to light up the dance floor, turn up the bass

Picture photo dans une boîte de nuit in Saint-Jean-de-Monts en France en juillet 2021

Photo of painting dans une boîte de nuit in Saint-Jean-de-Monts en France en juillet 2021.

Lovers of electronic music know the drill: as soon as the DJ turns on the bass, the crowd moves quickly and dances with increasing enthusiasm. But to what extent is this conscious reaction?

Researchers have looked more closely at the relationship between bass frequencies and dancing, thanks to tests done during a real electronic music concert.

The results, published Monday in the journal Current biologyshowed that the participants danced almost 12 percent more when the researchers introduced very low bass – which the dancers could not hear.

“They couldn’t tell when that change happened, but it was driving their movements,” neuroscientist David Cameron of McMaster University, who led the study, told AFP.

The results confirm a special relationship between bass and dance, which has never been scientifically proven.

The speed of music

Cameron, a professional drummer, says that people who go to electronic music concerts “like when they hear the bass strong” and tend to turn it up very high.

But they are not alone.

In many cultures and traditions around the world “it tends to be low-frequency instruments like the bass guitar or the bass drum, which gives the musical pulse” that makes people move.

“What we didn’t know was, can you really make people dance more with bass?” said Cameron.

The experiment took place in Canada, in a building known as LIVElab, which served as a concert hall and research lab.

About 60 of the 130 people who saw a concert by the electronic music duo Orphyx were equipped with motion-sensitive headbands to monitor their dance moves.

During the concert, the researchers turned on and off the low-frequency bass speakers.

A questionnaire filled out by concertgoers confirmed that the sound was invisible. This allowed the researchers to isolate the impact of the bass and avoid other factors, such as dancers responding to the popular part of the song.

Below the level of consciousness

Cameron says: “I was blown away by the results.

His theory is that even when it cannot be seen, the bass stimulates sensory systems in the body, such as the skin and the vestibular system—better known as the inner ear.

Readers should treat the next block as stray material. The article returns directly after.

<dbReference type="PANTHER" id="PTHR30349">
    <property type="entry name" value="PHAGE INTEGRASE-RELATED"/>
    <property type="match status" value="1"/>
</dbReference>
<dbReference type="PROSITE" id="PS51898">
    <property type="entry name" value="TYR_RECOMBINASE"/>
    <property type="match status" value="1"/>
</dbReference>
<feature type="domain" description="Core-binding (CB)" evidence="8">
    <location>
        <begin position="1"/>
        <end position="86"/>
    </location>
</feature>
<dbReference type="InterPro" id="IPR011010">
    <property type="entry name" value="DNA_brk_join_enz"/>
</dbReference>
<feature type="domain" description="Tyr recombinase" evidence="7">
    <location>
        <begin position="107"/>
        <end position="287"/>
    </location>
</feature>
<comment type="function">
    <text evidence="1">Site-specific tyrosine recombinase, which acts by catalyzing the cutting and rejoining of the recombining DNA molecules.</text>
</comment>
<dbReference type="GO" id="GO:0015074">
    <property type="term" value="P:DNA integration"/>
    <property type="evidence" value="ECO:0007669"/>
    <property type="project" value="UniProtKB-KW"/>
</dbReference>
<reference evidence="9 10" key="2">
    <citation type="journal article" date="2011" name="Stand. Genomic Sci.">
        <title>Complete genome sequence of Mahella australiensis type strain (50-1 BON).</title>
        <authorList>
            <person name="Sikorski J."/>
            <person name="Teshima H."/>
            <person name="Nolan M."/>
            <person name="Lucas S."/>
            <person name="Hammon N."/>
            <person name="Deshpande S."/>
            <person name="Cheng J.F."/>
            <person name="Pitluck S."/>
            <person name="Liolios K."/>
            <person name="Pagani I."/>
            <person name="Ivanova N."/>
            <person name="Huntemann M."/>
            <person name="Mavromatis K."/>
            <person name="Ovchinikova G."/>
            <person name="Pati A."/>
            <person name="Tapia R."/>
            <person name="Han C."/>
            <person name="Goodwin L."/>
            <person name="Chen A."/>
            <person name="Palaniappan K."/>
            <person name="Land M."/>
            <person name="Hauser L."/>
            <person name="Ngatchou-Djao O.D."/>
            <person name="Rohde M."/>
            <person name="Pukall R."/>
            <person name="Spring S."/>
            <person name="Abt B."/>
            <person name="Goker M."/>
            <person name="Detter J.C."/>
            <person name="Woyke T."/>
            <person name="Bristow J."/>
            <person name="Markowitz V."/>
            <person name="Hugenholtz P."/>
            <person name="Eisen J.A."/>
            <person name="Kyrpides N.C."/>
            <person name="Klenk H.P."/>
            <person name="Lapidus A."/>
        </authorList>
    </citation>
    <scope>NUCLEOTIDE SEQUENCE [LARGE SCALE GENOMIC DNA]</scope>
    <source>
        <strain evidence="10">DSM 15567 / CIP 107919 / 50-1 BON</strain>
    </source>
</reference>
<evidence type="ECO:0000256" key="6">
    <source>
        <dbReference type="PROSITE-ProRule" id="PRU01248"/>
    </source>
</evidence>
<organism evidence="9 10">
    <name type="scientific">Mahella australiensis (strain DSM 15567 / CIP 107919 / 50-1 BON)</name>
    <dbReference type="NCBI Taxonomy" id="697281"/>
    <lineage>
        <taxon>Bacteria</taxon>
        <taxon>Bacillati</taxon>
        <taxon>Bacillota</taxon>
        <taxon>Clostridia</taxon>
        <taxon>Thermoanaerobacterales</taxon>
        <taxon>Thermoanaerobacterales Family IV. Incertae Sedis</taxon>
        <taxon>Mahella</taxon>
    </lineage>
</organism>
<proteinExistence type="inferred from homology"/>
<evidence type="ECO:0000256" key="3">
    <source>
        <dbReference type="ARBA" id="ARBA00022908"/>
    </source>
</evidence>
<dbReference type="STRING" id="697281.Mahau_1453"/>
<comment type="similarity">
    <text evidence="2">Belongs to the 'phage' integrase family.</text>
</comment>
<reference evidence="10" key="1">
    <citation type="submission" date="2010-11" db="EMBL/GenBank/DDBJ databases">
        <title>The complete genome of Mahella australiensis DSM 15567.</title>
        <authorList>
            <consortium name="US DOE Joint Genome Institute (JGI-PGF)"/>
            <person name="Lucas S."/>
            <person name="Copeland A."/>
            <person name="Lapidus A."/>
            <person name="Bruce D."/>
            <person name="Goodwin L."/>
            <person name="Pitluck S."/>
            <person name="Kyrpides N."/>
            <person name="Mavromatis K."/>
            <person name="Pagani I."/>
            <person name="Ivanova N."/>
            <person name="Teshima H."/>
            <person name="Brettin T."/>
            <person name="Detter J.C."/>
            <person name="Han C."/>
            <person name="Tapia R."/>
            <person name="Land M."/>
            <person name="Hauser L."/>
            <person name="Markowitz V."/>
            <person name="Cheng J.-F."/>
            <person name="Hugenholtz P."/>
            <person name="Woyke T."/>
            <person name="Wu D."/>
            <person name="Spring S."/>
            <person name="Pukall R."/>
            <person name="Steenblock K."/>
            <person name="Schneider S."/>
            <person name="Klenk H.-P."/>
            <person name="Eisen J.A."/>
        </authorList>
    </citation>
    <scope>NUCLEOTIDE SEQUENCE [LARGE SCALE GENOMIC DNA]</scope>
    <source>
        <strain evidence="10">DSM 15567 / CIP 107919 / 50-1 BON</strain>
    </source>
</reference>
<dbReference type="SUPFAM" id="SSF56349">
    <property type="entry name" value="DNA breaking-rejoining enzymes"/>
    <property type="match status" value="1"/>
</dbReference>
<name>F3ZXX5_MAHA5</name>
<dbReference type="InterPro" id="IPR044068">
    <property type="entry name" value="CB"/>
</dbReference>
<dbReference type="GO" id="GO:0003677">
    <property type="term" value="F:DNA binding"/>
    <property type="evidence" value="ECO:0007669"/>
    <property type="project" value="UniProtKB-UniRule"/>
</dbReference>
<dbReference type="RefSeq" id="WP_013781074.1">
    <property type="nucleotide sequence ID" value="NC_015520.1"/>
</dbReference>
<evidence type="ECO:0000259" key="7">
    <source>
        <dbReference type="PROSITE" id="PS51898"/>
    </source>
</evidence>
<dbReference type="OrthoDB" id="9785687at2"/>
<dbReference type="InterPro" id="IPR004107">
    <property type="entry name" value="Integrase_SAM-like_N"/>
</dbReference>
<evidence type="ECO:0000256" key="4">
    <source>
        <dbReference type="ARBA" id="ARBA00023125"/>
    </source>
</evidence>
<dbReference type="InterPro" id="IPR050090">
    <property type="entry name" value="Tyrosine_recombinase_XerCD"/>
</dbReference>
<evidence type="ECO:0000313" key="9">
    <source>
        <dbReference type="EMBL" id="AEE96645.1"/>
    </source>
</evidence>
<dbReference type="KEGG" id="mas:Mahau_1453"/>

These processes have a very close connection to the motor system – it is responsible for movement – but in an intuitive way that goes beyond the frontal cortex.

He compares it to how the body keeps the lungs breathing and the heart beating.

“It’s below the level of understanding.”

Cameron said the research team believes that the stimulation of these systems “gives less energy to your motor system. And that adds less energy and power to your real-world movements.”

He hopes to confirm this hypothesis in future experiments.

As to why people dance at all, the mystery remains.

“I’ve always been interested in rhythm, especially the rhythm that makes us want to move,” the lack of specific dance work.

Many theories revolve around the concept of social cohesion.

“When you connect with people, you tend to feel more connected afterwards. You feel better afterwards,” Cameron said.

“By making music together, it allows us to feel better together as a group, and then we can work better as a group, and we can work better, and we can be more peaceful.”

More information:
Daniel J. Cameron, Unobtainable low-frequency sound enhances dancing in live concert, Current biology (2022). DOI: 10.1016/j.cub.2022.09.035. www.cell.com/current-biology/f … 0960-9822(22)01535-4

© 2022 AFP

Quote: Science confirms: light up the dance floor, turn up the bass (2022, November 8) Retrieved November 8, 2022 from https://phys.org/news/2022-11-science-floor-bass.html

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